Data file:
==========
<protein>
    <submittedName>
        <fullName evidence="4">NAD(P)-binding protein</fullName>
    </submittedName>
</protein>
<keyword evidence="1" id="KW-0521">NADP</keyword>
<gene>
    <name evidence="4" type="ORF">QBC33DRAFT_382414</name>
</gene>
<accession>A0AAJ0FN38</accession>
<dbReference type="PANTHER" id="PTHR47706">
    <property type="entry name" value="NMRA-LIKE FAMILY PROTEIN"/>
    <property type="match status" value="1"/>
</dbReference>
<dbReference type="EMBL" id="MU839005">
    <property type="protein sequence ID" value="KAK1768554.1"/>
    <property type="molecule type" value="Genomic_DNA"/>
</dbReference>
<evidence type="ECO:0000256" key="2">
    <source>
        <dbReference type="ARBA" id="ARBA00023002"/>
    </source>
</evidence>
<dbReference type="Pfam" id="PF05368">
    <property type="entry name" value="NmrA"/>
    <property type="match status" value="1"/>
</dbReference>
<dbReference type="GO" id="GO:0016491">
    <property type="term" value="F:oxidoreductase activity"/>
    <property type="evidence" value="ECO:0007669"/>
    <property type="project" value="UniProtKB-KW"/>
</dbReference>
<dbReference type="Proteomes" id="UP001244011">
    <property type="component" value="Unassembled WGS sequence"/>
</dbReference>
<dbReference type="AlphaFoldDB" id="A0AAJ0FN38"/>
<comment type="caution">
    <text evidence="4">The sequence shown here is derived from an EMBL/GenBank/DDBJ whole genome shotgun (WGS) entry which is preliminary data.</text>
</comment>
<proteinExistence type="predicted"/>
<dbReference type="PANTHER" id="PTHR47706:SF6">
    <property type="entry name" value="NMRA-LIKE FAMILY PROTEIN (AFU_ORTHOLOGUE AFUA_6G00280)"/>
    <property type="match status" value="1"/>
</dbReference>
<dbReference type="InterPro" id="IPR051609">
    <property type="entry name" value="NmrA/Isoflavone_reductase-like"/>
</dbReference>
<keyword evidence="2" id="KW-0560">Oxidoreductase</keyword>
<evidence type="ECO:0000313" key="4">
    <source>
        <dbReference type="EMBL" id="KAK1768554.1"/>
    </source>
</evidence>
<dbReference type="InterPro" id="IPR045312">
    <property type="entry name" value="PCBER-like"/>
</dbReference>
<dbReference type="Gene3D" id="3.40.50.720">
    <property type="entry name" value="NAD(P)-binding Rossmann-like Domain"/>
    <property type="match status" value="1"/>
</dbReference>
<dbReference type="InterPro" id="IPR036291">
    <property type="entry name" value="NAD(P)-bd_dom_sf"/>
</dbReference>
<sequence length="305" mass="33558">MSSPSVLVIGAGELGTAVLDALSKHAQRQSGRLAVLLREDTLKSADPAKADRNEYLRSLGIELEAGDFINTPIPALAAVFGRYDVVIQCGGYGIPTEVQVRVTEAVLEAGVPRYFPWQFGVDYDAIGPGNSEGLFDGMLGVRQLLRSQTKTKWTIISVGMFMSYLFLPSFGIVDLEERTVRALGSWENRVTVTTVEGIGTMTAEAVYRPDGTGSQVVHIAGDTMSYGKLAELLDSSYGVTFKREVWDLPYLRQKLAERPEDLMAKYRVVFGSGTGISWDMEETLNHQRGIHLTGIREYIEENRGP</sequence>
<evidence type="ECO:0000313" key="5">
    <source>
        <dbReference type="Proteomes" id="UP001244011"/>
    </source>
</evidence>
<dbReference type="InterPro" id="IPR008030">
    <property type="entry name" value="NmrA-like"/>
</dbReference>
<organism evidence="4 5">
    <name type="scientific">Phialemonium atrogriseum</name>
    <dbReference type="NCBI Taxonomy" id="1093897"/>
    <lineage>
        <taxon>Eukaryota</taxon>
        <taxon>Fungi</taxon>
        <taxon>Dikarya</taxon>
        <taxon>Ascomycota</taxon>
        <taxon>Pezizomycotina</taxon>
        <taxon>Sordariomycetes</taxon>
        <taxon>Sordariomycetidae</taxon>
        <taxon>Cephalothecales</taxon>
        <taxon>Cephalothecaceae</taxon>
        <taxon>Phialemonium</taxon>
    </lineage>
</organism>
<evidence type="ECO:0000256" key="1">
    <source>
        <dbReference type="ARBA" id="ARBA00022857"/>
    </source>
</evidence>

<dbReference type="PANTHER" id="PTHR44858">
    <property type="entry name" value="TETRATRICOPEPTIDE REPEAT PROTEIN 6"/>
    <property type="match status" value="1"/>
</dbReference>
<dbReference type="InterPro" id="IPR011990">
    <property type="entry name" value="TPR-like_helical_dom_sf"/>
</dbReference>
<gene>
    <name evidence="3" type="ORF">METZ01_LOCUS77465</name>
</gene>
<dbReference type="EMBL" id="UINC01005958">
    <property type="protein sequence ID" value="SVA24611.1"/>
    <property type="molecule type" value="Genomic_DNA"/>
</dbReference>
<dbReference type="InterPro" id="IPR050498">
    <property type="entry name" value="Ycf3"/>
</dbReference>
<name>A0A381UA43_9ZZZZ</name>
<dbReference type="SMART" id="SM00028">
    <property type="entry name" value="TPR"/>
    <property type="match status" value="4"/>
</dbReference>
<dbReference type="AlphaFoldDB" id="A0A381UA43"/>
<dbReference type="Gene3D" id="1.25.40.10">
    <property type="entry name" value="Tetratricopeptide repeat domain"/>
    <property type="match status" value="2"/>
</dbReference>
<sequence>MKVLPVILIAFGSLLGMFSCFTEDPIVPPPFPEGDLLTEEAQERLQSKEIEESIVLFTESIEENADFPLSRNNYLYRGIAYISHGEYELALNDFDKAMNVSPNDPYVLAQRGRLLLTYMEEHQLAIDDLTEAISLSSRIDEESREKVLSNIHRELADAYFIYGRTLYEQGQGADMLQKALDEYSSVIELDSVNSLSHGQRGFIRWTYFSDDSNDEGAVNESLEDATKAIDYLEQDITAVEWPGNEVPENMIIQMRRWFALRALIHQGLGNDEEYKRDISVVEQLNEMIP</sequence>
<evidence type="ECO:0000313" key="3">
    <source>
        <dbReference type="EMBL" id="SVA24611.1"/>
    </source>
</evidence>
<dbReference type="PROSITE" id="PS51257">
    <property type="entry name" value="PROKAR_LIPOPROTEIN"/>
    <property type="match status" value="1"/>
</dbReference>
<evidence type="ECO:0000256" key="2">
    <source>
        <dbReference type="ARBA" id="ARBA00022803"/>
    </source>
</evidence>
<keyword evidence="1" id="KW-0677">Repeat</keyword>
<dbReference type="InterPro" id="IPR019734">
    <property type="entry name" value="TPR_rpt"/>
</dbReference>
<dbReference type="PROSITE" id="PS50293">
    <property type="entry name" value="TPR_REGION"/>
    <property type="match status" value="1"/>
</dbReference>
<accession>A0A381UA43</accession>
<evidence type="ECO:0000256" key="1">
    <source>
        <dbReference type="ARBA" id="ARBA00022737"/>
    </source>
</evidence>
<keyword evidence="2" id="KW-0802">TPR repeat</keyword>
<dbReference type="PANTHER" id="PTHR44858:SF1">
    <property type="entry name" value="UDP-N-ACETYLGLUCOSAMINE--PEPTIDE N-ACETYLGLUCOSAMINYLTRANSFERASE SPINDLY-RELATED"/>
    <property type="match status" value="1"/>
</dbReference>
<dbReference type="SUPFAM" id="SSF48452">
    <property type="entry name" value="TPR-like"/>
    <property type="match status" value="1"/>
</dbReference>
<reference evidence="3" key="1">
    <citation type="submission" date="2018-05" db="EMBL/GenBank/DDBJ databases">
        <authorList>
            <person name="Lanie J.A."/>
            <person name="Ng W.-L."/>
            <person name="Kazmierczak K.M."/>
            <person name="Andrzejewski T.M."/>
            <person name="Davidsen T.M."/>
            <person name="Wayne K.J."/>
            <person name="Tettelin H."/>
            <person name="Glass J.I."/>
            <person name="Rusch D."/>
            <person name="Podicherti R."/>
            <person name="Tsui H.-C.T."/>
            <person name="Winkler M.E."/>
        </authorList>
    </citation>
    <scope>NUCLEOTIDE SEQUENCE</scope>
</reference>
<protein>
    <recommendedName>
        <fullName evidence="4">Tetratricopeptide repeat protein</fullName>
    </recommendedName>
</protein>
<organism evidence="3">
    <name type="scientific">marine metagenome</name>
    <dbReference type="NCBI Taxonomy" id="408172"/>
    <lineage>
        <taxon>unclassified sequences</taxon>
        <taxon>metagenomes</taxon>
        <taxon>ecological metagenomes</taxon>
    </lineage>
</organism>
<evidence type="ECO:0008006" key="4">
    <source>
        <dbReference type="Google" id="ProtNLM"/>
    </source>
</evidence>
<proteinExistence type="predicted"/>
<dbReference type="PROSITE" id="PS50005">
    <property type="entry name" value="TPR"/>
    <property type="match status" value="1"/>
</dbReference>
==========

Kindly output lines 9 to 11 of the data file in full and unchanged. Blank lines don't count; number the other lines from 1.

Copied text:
</gene>
<accession>A0AAJ0FN38</accession>
<dbReference type="PANTHER" id="PTHR47706">